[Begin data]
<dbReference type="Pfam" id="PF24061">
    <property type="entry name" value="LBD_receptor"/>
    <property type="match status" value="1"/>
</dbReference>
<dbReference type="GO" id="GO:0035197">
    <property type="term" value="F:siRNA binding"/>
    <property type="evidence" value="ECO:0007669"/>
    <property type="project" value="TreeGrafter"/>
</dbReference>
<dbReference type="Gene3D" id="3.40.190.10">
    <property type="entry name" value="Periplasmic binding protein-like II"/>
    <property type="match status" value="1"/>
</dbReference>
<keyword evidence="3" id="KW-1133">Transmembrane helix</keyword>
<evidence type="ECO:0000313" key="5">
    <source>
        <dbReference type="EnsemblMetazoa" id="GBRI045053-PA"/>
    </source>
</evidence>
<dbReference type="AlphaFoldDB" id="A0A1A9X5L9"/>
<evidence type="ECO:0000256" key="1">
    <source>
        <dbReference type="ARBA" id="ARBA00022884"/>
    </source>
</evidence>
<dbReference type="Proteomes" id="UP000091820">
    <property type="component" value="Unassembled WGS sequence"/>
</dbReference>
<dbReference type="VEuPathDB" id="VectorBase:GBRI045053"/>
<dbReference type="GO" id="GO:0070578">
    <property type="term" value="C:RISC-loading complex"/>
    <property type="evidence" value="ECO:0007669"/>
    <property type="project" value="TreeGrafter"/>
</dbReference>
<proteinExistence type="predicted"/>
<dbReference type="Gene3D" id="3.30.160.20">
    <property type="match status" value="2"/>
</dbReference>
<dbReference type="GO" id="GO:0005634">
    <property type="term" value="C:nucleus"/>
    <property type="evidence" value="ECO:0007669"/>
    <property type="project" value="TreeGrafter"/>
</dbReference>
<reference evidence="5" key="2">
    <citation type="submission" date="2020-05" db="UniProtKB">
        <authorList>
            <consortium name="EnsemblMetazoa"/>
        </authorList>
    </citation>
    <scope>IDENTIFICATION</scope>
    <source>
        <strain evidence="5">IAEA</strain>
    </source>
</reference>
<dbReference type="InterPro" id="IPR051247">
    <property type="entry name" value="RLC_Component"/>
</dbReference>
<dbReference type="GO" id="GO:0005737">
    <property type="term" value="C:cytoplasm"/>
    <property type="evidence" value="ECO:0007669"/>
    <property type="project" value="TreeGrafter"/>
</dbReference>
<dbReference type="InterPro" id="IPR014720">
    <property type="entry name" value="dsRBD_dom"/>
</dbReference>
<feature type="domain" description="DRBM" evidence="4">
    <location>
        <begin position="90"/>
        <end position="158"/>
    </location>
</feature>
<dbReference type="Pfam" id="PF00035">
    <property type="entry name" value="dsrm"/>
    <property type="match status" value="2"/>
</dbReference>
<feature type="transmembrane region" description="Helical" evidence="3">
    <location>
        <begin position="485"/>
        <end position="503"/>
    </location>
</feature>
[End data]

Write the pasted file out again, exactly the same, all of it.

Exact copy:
<dbReference type="Pfam" id="PF24061">
    <property type="entry name" value="LBD_receptor"/>
    <property type="match status" value="1"/>
</dbReference>
<dbReference type="GO" id="GO:0035197">
    <property type="term" value="F:siRNA binding"/>
    <property type="evidence" value="ECO:0007669"/>
    <property type="project" value="TreeGrafter"/>
</dbReference>
<dbReference type="Gene3D" id="3.40.190.10">
    <property type="entry name" value="Periplasmic binding protein-like II"/>
    <property type="match status" value="1"/>
</dbReference>
<keyword evidence="3" id="KW-1133">Transmembrane helix</keyword>
<evidence type="ECO:0000313" key="5">
    <source>
        <dbReference type="EnsemblMetazoa" id="GBRI045053-PA"/>
    </source>
</evidence>
<dbReference type="AlphaFoldDB" id="A0A1A9X5L9"/>
<evidence type="ECO:0000256" key="1">
    <source>
        <dbReference type="ARBA" id="ARBA00022884"/>
    </source>
</evidence>
<dbReference type="Proteomes" id="UP000091820">
    <property type="component" value="Unassembled WGS sequence"/>
</dbReference>
<dbReference type="VEuPathDB" id="VectorBase:GBRI045053"/>
<dbReference type="GO" id="GO:0070578">
    <property type="term" value="C:RISC-loading complex"/>
    <property type="evidence" value="ECO:0007669"/>
    <property type="project" value="TreeGrafter"/>
</dbReference>
<proteinExistence type="predicted"/>
<dbReference type="Gene3D" id="3.30.160.20">
    <property type="match status" value="2"/>
</dbReference>
<dbReference type="GO" id="GO:0005634">
    <property type="term" value="C:nucleus"/>
    <property type="evidence" value="ECO:0007669"/>
    <property type="project" value="TreeGrafter"/>
</dbReference>
<reference evidence="5" key="2">
    <citation type="submission" date="2020-05" db="UniProtKB">
        <authorList>
            <consortium name="EnsemblMetazoa"/>
        </authorList>
    </citation>
    <scope>IDENTIFICATION</scope>
    <source>
        <strain evidence="5">IAEA</strain>
    </source>
</reference>
<dbReference type="InterPro" id="IPR051247">
    <property type="entry name" value="RLC_Component"/>
</dbReference>
<dbReference type="GO" id="GO:0005737">
    <property type="term" value="C:cytoplasm"/>
    <property type="evidence" value="ECO:0007669"/>
    <property type="project" value="TreeGrafter"/>
</dbReference>
<dbReference type="InterPro" id="IPR014720">
    <property type="entry name" value="dsRBD_dom"/>
</dbReference>
<feature type="domain" description="DRBM" evidence="4">
    <location>
        <begin position="90"/>
        <end position="158"/>
    </location>
</feature>
<dbReference type="Pfam" id="PF00035">
    <property type="entry name" value="dsrm"/>
    <property type="match status" value="2"/>
</dbReference>
<feature type="transmembrane region" description="Helical" evidence="3">
    <location>
        <begin position="485"/>
        <end position="503"/>
    </location>
</feature>